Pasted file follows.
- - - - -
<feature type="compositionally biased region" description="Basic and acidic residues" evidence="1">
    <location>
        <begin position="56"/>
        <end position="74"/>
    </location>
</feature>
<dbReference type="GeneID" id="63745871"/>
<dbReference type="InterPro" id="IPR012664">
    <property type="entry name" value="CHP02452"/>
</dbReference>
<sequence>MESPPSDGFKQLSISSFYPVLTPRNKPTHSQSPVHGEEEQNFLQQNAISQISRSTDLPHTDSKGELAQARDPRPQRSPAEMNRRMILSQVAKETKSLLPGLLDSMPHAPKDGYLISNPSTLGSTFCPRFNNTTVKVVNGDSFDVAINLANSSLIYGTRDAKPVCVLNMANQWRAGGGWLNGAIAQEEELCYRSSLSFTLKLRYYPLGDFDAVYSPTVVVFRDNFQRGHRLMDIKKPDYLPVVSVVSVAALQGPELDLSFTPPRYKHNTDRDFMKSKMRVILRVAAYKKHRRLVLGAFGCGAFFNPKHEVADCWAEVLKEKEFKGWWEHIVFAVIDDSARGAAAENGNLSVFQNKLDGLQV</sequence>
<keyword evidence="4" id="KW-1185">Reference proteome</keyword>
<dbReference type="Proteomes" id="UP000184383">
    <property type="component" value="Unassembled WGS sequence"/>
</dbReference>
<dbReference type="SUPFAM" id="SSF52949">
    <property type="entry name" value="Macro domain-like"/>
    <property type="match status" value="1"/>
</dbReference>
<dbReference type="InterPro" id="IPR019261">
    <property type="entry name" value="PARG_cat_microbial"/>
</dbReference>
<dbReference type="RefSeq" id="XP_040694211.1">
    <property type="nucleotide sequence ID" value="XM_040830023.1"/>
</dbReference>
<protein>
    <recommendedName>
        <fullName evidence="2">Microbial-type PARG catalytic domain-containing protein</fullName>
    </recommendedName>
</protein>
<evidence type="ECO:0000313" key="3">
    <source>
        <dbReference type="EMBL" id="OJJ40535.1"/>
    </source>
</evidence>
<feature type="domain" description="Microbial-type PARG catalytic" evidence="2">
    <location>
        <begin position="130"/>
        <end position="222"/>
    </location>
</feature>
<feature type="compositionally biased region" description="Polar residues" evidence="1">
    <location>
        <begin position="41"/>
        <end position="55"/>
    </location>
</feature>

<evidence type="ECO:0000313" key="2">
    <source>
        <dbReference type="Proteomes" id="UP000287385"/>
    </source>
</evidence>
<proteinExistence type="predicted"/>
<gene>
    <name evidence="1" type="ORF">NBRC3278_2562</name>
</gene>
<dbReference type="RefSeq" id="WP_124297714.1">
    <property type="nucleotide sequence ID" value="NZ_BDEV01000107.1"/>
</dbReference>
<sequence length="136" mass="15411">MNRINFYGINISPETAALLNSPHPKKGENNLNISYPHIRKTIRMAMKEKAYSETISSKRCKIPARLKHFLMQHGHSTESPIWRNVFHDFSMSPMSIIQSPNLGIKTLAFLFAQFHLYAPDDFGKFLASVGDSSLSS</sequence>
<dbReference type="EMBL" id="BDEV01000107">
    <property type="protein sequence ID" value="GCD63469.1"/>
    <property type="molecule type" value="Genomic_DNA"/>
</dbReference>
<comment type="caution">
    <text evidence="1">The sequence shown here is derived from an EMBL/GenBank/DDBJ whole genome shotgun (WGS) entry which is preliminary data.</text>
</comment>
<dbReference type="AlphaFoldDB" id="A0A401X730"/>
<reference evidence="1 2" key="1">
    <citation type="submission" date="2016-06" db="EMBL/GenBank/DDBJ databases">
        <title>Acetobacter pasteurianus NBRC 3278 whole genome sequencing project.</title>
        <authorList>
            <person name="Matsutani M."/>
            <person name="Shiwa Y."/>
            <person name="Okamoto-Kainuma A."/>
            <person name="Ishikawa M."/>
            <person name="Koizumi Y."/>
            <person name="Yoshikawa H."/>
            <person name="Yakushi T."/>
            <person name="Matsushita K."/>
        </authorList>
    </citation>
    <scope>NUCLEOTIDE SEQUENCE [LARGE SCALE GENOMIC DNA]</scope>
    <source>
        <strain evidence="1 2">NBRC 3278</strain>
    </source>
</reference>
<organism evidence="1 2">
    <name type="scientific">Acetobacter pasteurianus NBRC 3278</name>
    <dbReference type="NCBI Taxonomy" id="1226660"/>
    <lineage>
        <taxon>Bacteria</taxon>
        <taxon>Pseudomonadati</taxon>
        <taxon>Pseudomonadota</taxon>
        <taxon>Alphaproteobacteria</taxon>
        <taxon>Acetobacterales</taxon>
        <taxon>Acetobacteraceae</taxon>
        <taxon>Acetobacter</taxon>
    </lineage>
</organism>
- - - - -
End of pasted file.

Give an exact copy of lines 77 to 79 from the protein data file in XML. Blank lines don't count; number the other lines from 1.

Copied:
            <person name="Koizumi Y."/>
            <person name="Yoshikawa H."/>
            <person name="Yakushi T."/>